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Friday, 13 December 2013

Interview with Laura Wood

"I started doing this work later in life.. But I wasn't happy and one day I decided to change my path because I realised I couldn't do a job where my heart wasn't there. So I allowed myself to dream again and for the first time I let my heart choose instead of my brain…" (Laura Wood)

I recently had the utmost privilege of asking three exceptionally talented Australian illustrators some questions about the industry and their own work. 

In the answering seat for my second interview is Melbourne illustrator Laura Wood. Earlier in the year while waiting for a friend at a cafe I was flicking through a magazine. I came across a striking illustration that fascinated me in the way the illustration managed to tell a story in one single frame. I took a quick picture on my iPhone making sure I could read the illustrators name. Later I went searching online to find out more about the artist behind the picture. I ended up finding Laura Woods blog and Facebook page. After following both of these for a few months one day I decided I was brave enough to write an email to her asking for advice about the industry. The advice I got was invaluable. Recently I contacted Laura again and was delighted when she agreed to be interviewed. 


ABOVE: The picture I took of the editorial illustration that led me down the path to discovering the wonderful work of Laura Wood.

First of all congratulations on your new book ‘Twas the Night Before Christmas” published by Ladybird. How did you manage to become the illustrator for this new book? How long did it take to illustrate?

I was lucky enough to work with Ladybird Books thanks to my agency, Good Illustration. When they offered me the gig, I was happy to accept the job, which was also my very first book project. 
From start to finish, it took me a couple of months, but not as a full time job.. in the meantime I was doing doing other work and finishing my diploma. 

You are a member of Illustrators Australia – a not for profit community of illustrators that includes access to events and online portfolio sharing. How does an organization such as Illustrators Australia assist you in your career?
For a freelance illustrator like me, Illustrators Australia is a good reference point able to provide support and exposure. 
Also, being involved in such community is a great opportunity to meet other people that share the same passion for illustration.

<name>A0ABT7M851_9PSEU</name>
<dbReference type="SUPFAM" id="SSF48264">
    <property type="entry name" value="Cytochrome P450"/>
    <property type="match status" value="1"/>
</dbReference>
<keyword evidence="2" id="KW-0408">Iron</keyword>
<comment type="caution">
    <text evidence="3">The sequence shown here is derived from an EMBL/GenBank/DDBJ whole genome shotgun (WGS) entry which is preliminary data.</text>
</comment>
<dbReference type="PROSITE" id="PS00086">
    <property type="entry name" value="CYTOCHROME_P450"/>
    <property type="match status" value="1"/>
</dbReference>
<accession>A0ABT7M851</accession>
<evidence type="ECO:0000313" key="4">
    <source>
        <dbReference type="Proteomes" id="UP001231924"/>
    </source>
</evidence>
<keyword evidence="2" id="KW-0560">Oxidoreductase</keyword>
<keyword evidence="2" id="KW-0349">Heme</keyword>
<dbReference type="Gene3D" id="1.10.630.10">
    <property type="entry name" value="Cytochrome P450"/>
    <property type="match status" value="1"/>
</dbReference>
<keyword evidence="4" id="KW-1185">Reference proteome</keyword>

Does having an illustration agent greatly assist you in helping you find work? And if so, do you have any advice on how to approach illustration agencies for representation?
So far, having an agent for me has meant getting work and recognition from bigger and more prestigious clients. 
However, I think it's still essential for me to keep promoting and actively looking for work by myself.
To approach an agent, I would recommend to send a quick and polite email with a link to your online portfolio explaining the reasons while you're contacting them. If they think you two could work together, they will contact you back!

Where do you think the main opportunities for emerging illustrators lie? Is it a matter of creating your own work or do you think collaboration is key?
For me it's all about creating my own work. But everyone is different and what works for me it might not work for someone else. 
So I believe the main opportunities lie in the things we find more comfortable doing. 
Within the world of design agencies are illustrators sourced regularly or is this usually an in-house job?
Mmm... not really sure. I haven't had lot of experience with design agencies so I can't really say. 
ABOVE: Illustration by Laura Wood while she was still studying. 

How did you start your own illustration career? What drew you to this as something you wanted to do for work?
I started doing this work later in life, after already having started a career in a completely different job. 
But I wasn't happy and one day I decided to change my path because I realised I couldn't do a job where my heart wasn't there. 
So I allowed myself to dream again and for the first time I let my heart choose instead of my brain...
What challenges do you think Illustrators face in a contemporary market place?
One of the challenges is for sure the fact that it's often not easy to get the economical recognition our work deserve. This is often because clients don't know how the our industry work and how much our work is worth.
Also freelancers have to face the challenge of running a business. This means they need to deal with tasks other than drawing and illustrating, such as managing money and marketing. 
Do you think the digital age has made it easier for illustrators to get their work out there?
Yes, absolutely. I truly believe thru the internet we have now the possibility to put our work under the eyes of creative directors all over the world in matter of seconds and without spending a cent. 
I think it's fantastic. 
What do you think the future of illustrative print publications might be? Is it a shrinking medium due to the computer age or do you think that printed works are in fact becoming more treasured pieces?
I'm not an expert on the matter, so I can't really predict what is going to happen in 10 or 50 years about print publications. 
However I think books and print products will always keep a place in our lives, no matter how digitalised we get. 
My hope is that the digital market and the print publications would coexist and be two different and complementary possibilities for illustrators. 


The above illustrations are from a brand new interactive app illustrated by Laura Wood "The Three Bears and Goldilocks" available via iTunes. 

To follow Laura's journey and to get updates on all her amazing work and projects check out her blog: Laura Wood's Blog or her web page: Laura Wood Illustration





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